If an AIS transmitter is connected to a standard VHF Marine Band antenna, the standard antenna will likely exhibit a VSWR of greater than 2:1, as the antenna was not designed to by used at 162-MHz. The result will be the AIS transmitter will sense this high VSWR and reduce its power output. Because of this typical behavior, an AIS transmitter needs to be connected to an antenna designed for the 162-MHz frequencies that AIS uses. Connecting an AIS transmitter to a standard VHF Marine Band antenna will result in reduced power output from the AIS or in some cases shut down of the AIS transmitter. The AIS transmitter will generally provide an alarm alert to the operator about this problem in order to let the operator know the AIS transmitter has stopped. This is reasonable because a ship with an AIS transmitter is anticipating that other ships will be able to receive those AIS transmission and use them for collision avoidance. Thus loss of an AIS transmitter represents a significant change in the ship's operation with regard to collision avoidance.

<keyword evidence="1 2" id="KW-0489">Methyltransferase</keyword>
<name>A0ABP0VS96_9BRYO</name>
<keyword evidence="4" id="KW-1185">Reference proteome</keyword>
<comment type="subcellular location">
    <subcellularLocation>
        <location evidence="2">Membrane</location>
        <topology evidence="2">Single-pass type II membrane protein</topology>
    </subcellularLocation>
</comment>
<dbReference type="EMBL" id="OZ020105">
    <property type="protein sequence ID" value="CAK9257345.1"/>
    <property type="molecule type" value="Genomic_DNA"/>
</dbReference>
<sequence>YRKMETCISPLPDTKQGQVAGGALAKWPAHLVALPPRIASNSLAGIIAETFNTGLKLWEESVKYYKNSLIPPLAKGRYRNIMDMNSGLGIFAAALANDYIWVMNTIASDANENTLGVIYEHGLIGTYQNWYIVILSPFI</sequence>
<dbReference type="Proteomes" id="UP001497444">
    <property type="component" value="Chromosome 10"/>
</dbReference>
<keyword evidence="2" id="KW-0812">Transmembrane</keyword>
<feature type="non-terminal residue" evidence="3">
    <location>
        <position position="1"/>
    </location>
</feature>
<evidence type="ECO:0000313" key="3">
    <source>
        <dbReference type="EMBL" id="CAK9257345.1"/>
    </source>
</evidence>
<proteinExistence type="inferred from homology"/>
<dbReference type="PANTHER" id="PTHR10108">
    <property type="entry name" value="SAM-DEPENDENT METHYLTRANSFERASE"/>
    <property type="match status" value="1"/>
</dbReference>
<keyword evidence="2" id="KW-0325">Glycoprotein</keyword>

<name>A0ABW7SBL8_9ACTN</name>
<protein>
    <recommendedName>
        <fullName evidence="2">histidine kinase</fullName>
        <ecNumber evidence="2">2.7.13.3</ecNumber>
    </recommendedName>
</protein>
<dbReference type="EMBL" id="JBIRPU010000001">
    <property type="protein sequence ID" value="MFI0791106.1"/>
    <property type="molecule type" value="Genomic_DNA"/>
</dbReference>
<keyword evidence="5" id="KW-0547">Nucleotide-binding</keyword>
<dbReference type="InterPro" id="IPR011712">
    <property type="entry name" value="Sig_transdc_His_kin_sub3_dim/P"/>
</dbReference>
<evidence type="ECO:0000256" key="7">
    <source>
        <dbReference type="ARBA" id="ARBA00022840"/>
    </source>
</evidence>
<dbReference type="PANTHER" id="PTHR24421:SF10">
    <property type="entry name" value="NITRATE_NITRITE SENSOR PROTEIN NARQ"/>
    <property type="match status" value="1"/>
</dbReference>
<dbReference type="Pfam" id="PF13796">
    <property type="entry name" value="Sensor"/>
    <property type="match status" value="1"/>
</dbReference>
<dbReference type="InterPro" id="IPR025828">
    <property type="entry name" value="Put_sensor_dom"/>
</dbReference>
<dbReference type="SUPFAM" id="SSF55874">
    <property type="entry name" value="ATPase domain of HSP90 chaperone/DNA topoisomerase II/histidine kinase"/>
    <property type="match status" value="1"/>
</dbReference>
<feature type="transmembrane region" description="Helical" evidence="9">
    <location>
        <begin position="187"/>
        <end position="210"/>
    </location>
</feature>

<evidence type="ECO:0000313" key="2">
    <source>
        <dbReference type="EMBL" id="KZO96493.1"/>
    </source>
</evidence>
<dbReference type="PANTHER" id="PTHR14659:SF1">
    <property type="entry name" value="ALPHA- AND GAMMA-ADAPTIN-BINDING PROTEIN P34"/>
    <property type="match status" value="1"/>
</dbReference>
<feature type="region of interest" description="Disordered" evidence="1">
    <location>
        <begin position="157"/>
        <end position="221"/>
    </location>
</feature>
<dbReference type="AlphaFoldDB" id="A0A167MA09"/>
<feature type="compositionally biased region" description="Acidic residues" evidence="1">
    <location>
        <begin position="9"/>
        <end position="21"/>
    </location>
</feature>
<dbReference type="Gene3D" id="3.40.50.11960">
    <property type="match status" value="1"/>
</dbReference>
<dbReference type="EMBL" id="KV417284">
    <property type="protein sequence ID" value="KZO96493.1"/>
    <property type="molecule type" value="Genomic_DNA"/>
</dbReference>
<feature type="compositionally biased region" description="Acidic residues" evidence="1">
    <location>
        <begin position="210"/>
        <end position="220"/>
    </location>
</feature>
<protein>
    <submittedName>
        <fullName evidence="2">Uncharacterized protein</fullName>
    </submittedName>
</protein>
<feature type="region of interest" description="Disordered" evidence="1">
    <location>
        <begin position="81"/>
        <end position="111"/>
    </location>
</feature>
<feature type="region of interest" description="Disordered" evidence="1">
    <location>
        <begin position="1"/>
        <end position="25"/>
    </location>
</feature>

VHF Marine Band ship station radios generally also have similar protective circuits in their transmitter output, and will similarly reduce output power if connected to an antenna with a high VSWR, although the radio may not explicitly alert the operator of this problem.
USE OF SINGLE ANTENNA FOR BOTH AIS AND VHF SHIP STATION RADIO
At one time there was an expectation that any AIS transmitter would be connected to its own, dedicated, properly tuned antenna. However, as use of AIS transmitters increased on smaller boats, and because on smaller boats there is limited room for two antennas, the notion arose that perhaps both an VHF Marine Band ship radio and an AIS transmitter might be able to use just one antenna between them in a cooperative manner. There are two considerations in such a configuration: the antenna and its VSWR characteristics, and the device that will accomplish the antenna sharing.
If one antenna is to be used with both a VHF Marine band ship station radio and an AIS transmitter, the antenna must be a special model with broadband VSWR characteristics so that the VSWR for the antenna is below 2:1 at both ends of the band. Broadband VWSR antennas are often made with radiating elements of larger diameter than a standard antenna. The thickness of the radiating elements helps to create a broadband VSWR characteristic, and the antenna is constructed so the lowest VSWR occurs in the middle of the band (about 159-MHz).